Chasing Your Dreams Doesn’t Have to be Reckless

I’m not sure where this all started but for some reason I feel like “chasing your dreams” has taken on new meaning.  When I was a kid growing up in the 80s I was always encouraged to chase my dreams.  I would be told “you can be anything you want to be.”  Now, that’s a good thing.  And I think that in general the youths of today are encouraged in a similar way.  But there’s something different about the way chasing your dreams is being marketed as we get old.  In particular, in this new time period of people wanting to become entrepreneurs.  It’s a mindset that I think people should  be extremely careful with.  Having been an entrepreneur for the last 15 years I can tell you that there are plenty of people you should not be listening to.  In particular, the people who are encouraging the chasing of dreams at too huge a cost.

For some reason people think chasing their dreams means having to leave their jobs.  Sometimes they think it means having to “risk it all.”  Leaving your job is fine but do you have a plan?  Do you have money to keep you afloat while you are chasing this dream of yours?  Do you really have to be buried in a ditch somewhere and kicked down by life 6,000 times before it’s time to chase your dreams?  Hell no.  And guess what?  You shouldn’t pursue your dreams in this way.  It’s completely foolish and reckless.  And often times it’s unnecessary.  Chasing your dreams should be a strategic, patient, and measured endeavor. Let’s take a look at how one might approach this:


If you truly want to go after something you need to assess whether or not you’re in a position to.  Don’t get me wrong.  Everyone has their own risk tolerance.  Some people are in fact willing to give it all up to chase their dreams but that’s not the kind of people I’m speaking to here.  Personally I don’t think it’s wise to do anything rash.  So let’s use an example.  Let’s say you have a job that you don’t like and you want to pursue starting your own business.  This is a position that plenty of people are faced with in the real world.  But are you prepared for it?  What does prepared mean exactly?  Have you asked yourself these questions?

  • Do you have enough money for 6 months to a year to push the business?
  • Do you have enough time to start this business and keep your job?
  • Will this money cover your life AND business expenses?
  • Are you mentally prepared for it?
  • Have you researched what you’re going into enough?
  • Have you talked to other people in the same business you’d like to start?
  • What’s your plan if it doesn’t work out?

These are only a few of the important questions you need to be asking yourself.  The point of the matter is that you truly need to define where you are and deduce whether or not where you are now is a good enough position to get you started on your journey to where you want to go.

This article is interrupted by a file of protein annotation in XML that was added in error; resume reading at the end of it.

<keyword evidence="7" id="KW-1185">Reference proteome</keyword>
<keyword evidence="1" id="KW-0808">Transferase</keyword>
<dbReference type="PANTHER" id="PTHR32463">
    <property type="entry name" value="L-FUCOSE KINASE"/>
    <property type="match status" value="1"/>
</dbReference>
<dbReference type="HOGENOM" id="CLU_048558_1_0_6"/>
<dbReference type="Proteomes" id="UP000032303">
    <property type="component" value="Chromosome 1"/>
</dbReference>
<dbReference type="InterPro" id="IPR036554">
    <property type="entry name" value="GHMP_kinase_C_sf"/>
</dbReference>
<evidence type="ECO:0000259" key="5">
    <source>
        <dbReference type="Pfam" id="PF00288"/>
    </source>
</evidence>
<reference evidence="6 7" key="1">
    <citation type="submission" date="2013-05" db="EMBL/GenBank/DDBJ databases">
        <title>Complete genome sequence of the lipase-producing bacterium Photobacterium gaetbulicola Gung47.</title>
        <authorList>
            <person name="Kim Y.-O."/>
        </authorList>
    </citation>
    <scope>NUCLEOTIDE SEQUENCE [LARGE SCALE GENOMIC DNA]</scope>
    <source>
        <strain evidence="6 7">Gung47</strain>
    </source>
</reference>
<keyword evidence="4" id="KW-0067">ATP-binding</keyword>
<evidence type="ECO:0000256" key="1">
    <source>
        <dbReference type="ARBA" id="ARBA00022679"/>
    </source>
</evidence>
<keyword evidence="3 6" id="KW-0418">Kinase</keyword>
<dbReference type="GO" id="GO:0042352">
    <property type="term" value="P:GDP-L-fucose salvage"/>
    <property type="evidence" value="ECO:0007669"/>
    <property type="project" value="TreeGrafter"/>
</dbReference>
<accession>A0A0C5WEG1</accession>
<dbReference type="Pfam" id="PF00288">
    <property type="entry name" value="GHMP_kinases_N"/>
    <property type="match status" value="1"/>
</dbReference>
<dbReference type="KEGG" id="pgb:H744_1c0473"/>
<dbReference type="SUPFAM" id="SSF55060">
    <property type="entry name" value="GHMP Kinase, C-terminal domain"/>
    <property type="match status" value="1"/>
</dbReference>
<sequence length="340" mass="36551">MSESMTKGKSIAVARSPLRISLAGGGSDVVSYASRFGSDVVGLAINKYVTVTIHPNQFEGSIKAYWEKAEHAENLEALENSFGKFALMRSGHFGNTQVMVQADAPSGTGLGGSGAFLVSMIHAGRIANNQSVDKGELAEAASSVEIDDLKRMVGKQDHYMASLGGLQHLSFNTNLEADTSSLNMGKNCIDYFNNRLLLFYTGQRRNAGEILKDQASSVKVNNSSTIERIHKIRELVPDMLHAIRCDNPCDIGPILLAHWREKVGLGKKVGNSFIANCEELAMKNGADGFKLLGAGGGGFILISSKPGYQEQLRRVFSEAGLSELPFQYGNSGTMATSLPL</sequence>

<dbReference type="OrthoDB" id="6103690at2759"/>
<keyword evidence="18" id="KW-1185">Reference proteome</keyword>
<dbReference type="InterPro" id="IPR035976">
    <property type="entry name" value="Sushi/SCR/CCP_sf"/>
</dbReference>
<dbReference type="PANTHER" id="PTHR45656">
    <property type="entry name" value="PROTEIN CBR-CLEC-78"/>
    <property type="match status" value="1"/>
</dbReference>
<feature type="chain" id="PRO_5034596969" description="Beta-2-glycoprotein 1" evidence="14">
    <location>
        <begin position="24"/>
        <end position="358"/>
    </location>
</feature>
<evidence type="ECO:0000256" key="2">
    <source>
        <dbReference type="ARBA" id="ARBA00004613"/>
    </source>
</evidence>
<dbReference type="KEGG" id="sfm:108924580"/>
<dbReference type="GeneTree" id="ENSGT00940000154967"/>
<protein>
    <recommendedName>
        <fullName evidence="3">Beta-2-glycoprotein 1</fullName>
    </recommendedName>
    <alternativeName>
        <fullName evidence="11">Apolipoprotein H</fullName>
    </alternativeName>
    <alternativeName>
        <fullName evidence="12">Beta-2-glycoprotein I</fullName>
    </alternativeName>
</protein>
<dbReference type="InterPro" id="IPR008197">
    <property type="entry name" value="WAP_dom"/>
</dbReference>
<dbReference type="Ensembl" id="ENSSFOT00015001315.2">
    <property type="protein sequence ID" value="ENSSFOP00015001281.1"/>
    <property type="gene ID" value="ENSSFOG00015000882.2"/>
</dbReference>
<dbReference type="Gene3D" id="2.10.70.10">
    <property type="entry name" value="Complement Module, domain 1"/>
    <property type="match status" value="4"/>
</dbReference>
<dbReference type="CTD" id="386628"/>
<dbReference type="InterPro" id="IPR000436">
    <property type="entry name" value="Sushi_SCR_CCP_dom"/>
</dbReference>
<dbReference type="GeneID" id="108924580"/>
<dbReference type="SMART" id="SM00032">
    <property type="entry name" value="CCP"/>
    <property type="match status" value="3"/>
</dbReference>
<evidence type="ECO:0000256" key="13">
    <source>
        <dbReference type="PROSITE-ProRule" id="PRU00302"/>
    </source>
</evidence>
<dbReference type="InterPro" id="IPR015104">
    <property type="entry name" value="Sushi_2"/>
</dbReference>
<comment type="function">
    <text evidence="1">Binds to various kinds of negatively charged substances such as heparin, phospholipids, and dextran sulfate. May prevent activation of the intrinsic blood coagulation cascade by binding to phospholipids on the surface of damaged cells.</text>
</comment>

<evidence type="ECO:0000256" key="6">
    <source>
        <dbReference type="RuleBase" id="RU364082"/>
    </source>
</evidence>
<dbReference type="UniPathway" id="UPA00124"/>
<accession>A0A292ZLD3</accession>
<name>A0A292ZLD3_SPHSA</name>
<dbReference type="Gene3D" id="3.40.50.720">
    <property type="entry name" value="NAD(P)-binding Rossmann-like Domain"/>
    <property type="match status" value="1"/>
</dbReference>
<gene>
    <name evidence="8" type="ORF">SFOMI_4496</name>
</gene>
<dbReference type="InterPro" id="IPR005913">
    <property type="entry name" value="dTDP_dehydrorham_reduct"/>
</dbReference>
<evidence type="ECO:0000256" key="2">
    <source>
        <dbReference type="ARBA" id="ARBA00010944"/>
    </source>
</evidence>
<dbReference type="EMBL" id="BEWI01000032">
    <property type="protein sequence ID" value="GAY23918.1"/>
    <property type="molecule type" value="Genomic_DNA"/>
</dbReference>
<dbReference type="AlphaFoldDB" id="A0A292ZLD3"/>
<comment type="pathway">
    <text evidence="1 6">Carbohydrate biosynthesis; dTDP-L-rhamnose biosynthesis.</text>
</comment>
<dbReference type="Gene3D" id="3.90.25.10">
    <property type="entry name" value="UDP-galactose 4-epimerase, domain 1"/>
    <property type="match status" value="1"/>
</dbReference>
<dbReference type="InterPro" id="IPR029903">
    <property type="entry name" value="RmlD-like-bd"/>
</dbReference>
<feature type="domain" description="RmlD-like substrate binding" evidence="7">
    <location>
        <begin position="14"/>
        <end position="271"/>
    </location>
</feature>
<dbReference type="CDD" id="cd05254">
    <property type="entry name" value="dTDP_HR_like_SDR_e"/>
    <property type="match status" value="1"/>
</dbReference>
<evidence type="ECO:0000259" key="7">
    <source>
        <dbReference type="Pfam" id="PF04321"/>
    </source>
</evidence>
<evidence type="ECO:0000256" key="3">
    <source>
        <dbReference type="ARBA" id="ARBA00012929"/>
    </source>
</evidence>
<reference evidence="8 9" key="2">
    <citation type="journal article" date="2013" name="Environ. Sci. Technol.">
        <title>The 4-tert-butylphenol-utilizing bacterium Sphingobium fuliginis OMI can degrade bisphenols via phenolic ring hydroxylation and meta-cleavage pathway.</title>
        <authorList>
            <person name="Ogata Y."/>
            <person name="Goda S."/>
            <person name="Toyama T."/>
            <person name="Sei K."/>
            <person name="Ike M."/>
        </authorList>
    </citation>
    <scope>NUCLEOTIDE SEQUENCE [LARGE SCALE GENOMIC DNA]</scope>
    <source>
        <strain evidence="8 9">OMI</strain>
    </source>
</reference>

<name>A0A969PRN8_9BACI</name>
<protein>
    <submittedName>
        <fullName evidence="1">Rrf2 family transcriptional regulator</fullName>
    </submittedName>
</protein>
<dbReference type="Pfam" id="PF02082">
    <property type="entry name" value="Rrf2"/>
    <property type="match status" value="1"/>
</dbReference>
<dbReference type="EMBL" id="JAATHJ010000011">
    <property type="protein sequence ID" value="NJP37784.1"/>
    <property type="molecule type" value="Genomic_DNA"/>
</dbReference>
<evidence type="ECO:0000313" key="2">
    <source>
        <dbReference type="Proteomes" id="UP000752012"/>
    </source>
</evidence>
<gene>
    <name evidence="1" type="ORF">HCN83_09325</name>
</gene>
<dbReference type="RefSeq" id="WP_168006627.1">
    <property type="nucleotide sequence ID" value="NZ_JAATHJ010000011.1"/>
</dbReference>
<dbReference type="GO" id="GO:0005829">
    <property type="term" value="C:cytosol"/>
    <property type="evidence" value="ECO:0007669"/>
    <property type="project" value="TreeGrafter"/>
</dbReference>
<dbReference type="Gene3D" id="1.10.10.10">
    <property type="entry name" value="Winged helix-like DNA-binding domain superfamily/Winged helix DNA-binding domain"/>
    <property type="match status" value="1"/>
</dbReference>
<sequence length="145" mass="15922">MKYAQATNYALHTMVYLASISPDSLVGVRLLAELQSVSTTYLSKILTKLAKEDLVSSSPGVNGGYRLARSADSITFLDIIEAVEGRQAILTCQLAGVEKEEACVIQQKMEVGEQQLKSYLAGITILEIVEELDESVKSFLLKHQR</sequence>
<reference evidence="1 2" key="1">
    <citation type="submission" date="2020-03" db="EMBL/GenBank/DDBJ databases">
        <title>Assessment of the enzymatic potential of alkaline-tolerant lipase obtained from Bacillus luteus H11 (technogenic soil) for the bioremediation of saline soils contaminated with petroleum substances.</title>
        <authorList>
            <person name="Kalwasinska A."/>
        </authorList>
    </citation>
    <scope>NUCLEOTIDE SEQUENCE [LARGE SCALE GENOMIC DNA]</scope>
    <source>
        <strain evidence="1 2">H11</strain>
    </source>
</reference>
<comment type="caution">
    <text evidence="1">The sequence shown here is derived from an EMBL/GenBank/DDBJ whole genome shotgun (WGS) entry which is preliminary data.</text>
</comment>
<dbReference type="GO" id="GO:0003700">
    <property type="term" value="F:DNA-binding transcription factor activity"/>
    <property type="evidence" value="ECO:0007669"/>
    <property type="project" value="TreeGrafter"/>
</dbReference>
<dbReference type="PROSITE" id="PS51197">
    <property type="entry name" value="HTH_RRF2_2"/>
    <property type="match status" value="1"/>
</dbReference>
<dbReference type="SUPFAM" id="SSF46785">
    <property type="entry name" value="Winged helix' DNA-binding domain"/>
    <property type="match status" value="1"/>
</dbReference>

Action Plan

Let’s say you’ve made an assessment on exactly where you are and you’ve decided that you’re ready to go after your dream.  What’s next?  You’re never going to make it without some sort of action plan.  I’m not saying you need an elaborate business plan with numbers and projections.  Perhaps you would need something like that if you were going after investors but that’s not really my game.  My game is just “going after something.”  And the best way to go after something is to start.  However, even I know that simply starting does require at least minimal planning.  And by planning I mean allocating time and resources to whatever your new project or dream might be. Here are some questions you might think to ask yourself?

  • What will my hours be?  Is this a moonlighting thing?  Am I quitting my job entirely (see first questions and make sure you have enough money)
  • What are my financial goals?  I.e. what do you hope to be earning within a year
  • What am I actually doing each day?  Have you created a calendar for yourself?  Do you know what your daily tasks are going to be?

I’m not as concerned with the “what” as I am the promise of “doing the things each day” because as your business evolves so too will the “what you do.”  You may find that things you were doing in months 1-6 can be outsourced.  But I will say this:  You 100% have to stick to a particular routine.  You need to know that “I’m making X amount of calls per day.”  You need to say to yourself, I’m going to hit 1 sale per day at the end of 4 months and if you’re not there you need to assess why.  The first year of a business is about the DOING.  Get into that habit above anything else.  Results should follow.

Rinse and Repeat

Chasing your dreams doesn’t have to be a one time thing.  It can be multiple dreams and at multiple times.  Once you learn the process it becomes easier to repeat the process.  In other words, dreams are nothing more than goals.  However, I would throw caution into chasing too many dreams at once.  Just because I said multiple times doesn’t mean that you should be multi-tasking with dream chasing.  It’s probably best to go after your “main” dream for as long as it takes to either achieve it or you decide it’s not worth the effort.  Once you achieve said dream,  you’ve got yourself a great framework to work off of.  Build the framework first.  Then you can take the next step of rinsing and repeating.  Get after it!

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